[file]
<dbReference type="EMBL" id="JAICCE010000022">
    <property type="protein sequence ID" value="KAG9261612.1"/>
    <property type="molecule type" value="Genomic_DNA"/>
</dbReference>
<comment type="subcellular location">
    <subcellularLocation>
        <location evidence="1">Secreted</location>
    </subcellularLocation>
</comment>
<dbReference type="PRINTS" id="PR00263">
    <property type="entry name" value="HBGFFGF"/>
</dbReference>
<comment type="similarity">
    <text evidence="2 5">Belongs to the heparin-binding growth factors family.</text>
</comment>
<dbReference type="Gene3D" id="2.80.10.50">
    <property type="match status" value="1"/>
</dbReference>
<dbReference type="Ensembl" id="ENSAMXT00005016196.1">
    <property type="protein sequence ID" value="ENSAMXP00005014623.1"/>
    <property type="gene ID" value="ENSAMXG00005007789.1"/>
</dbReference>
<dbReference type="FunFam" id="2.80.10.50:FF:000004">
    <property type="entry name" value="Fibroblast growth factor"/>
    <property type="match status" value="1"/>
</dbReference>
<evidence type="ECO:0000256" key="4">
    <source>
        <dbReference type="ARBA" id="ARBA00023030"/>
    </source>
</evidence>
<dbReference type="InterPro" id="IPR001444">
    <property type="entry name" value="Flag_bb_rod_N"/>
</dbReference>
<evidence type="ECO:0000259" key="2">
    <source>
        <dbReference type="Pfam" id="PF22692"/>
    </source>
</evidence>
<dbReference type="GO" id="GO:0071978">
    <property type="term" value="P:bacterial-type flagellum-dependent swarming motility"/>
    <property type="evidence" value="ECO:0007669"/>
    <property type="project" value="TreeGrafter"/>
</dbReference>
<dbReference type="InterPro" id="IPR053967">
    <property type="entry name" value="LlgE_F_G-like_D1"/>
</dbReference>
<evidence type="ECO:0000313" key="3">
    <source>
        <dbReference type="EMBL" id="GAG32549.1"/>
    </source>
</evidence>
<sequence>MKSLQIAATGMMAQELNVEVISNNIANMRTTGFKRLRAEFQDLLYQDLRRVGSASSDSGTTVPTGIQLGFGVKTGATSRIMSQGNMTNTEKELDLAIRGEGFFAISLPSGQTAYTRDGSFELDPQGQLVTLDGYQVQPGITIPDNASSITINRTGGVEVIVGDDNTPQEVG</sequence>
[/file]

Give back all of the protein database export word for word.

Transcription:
<dbReference type="EMBL" id="JAICCE010000022">
    <property type="protein sequence ID" value="KAG9261612.1"/>
    <property type="molecule type" value="Genomic_DNA"/>
</dbReference>
<comment type="subcellular location">
    <subcellularLocation>
        <location evidence="1">Secreted</location>
    </subcellularLocation>
</comment>
<dbReference type="PRINTS" id="PR00263">
    <property type="entry name" value="HBGFFGF"/>
</dbReference>
<comment type="similarity">
    <text evidence="2 5">Belongs to the heparin-binding growth factors family.</text>
</comment>
<dbReference type="Gene3D" id="2.80.10.50">
    <property type="match status" value="1"/>
</dbReference>
<dbReference type="Ensembl" id="ENSAMXT00005016196.1">
    <property type="protein sequence ID" value="ENSAMXP00005014623.1"/>
    <property type="gene ID" value="ENSAMXG00005007789.1"/>
</dbReference>
<dbReference type="FunFam" id="2.80.10.50:FF:000004">
    <property type="entry name" value="Fibroblast growth factor"/>
    <property type="match status" value="1"/>
</dbReference>
<evidence type="ECO:0000256" key="4">
    <source>
        <dbReference type="ARBA" id="ARBA00023030"/>
    </source>
</evidence>
<dbReference type="InterPro" id="IPR001444">
    <property type="entry name" value="Flag_bb_rod_N"/>
</dbReference>
<evidence type="ECO:0000259" key="2">
    <source>
        <dbReference type="Pfam" id="PF22692"/>
    </source>
</evidence>
<dbReference type="GO" id="GO:0071978">
    <property type="term" value="P:bacterial-type flagellum-dependent swarming motility"/>
    <property type="evidence" value="ECO:0007669"/>
    <property type="project" value="TreeGrafter"/>
</dbReference>
<dbReference type="InterPro" id="IPR053967">
    <property type="entry name" value="LlgE_F_G-like_D1"/>
</dbReference>
<evidence type="ECO:0000313" key="3">
    <source>
        <dbReference type="EMBL" id="GAG32549.1"/>
    </source>
</evidence>
<sequence>MKSLQIAATGMMAQELNVEVISNNIANMRTTGFKRLRAEFQDLLYQDLRRVGSASSDSGTTVPTGIQLGFGVKTGATSRIMSQGNMTNTEKELDLAIRGEGFFAISLPSGQTAYTRDGSFELDPQGQLVTLDGYQVQPGITIPDNASSITINRTGGVEVIVGDDNTPQEVG</sequence>